The end of an era

And so we come to the end of an era, as we say goodbye to the Meat Trades Journal in its present form and make way for the new revamped

edition kicking off next week.

The meat industry has a vibrant and positive air about it at the

moment, and that is something the new MTJ intends to tap into and reflect.

With beef exports back on the agenda and rising rapidly - the Scots this week announced they had broken the £1m barrier on Scotch beef exports - and an increasing interest in the high-quality delights offered by the local butcher and farm shop, there appears to be everything to play for in the meat sector right now.

However, while positive change is in the air for MTJ, the wholesale trade in London is facing a major shake-up following the House of Commons' decision to allow face-to-face meat and fish trading at New Covent Garden Market. The decision effectively ends Smithfield's monopoly on the wholesale trading of meat in London and could have serious ramifications for the market's future viability.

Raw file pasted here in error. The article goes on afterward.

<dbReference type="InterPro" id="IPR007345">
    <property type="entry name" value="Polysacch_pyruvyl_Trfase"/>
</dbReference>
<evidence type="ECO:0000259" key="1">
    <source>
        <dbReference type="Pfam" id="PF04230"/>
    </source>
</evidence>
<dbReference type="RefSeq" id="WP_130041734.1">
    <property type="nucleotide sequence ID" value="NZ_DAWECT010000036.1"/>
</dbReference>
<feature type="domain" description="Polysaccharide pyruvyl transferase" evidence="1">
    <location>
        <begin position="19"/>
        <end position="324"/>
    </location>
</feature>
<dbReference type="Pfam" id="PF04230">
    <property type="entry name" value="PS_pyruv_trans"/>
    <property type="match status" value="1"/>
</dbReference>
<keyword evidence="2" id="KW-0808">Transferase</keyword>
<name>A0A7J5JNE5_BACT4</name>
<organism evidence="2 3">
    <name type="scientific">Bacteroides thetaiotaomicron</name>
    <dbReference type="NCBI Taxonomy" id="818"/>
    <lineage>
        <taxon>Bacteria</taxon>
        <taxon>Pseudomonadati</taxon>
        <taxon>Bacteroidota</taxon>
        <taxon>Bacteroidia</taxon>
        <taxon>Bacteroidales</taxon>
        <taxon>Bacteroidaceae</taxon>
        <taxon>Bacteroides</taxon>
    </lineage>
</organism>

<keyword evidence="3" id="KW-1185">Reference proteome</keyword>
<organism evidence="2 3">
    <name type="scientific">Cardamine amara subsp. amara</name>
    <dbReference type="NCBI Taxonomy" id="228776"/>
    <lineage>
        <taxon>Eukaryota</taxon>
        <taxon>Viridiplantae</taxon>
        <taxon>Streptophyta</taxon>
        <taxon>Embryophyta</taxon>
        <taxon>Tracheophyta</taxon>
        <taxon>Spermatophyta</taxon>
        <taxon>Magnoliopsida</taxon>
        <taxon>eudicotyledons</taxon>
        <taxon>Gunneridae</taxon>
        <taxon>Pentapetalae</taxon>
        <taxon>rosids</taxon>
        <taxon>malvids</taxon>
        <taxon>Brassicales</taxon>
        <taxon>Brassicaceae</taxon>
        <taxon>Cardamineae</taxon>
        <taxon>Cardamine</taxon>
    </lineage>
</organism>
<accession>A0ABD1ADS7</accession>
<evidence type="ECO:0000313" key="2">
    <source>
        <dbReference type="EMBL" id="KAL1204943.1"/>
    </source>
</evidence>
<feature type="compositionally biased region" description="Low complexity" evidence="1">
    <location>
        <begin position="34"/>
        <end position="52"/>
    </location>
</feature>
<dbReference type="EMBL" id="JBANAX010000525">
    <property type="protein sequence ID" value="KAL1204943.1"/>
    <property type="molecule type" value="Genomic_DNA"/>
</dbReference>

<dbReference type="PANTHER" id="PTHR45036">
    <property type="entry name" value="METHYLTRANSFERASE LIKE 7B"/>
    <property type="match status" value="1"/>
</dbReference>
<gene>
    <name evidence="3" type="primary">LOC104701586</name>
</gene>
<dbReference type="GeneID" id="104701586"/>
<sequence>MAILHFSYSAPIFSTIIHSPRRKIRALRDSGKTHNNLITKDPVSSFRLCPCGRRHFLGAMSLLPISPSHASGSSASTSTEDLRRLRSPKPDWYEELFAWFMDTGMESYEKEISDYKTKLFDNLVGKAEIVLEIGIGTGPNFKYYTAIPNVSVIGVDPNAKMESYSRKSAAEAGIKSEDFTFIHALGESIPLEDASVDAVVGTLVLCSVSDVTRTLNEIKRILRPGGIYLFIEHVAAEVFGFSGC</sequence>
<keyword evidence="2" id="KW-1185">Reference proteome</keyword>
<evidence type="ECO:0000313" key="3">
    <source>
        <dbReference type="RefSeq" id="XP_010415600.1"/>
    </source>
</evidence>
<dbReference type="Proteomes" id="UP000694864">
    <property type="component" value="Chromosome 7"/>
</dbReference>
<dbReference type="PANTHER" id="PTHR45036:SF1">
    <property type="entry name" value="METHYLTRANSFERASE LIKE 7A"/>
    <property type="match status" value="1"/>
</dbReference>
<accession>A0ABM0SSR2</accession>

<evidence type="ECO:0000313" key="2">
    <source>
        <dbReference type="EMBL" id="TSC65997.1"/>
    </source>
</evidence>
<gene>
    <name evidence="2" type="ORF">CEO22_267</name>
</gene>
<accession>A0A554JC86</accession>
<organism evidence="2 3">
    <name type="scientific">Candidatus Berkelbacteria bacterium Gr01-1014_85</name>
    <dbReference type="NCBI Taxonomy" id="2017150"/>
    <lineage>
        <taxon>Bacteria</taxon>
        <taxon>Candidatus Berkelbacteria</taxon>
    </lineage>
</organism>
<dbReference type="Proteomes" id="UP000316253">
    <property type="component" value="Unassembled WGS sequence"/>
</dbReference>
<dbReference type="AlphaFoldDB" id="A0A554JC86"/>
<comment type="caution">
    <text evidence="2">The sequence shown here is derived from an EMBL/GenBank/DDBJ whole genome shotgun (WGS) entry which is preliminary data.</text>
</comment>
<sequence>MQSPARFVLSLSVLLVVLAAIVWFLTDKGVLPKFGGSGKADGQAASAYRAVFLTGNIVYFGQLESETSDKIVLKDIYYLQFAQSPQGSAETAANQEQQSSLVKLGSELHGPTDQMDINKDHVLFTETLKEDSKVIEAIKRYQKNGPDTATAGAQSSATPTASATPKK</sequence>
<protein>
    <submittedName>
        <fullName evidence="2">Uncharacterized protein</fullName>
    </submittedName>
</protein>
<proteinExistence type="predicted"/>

While the traders at Smithfield will be disappointed that their special status has now ended, the more serious risk could be a haemorrhage of traders from the Smithfield site to NCGM to take advantage of the south London-based market's location. For customers heading into London from the south, the

opportunity to avoid heading into the centre, and perhaps more importantly, avoid paying the Mayor's congestion charge, will prove attractive - and for traders looking to tap into that market, the temptation to shift sites

might prove strong.

The Commons' decision could well have far reaching consequences which could change the face of meat wholesale in London.

My Account


Most read


For the third year running, a grain fed cow won the World Steak Challenge. What do you think produces the best beef?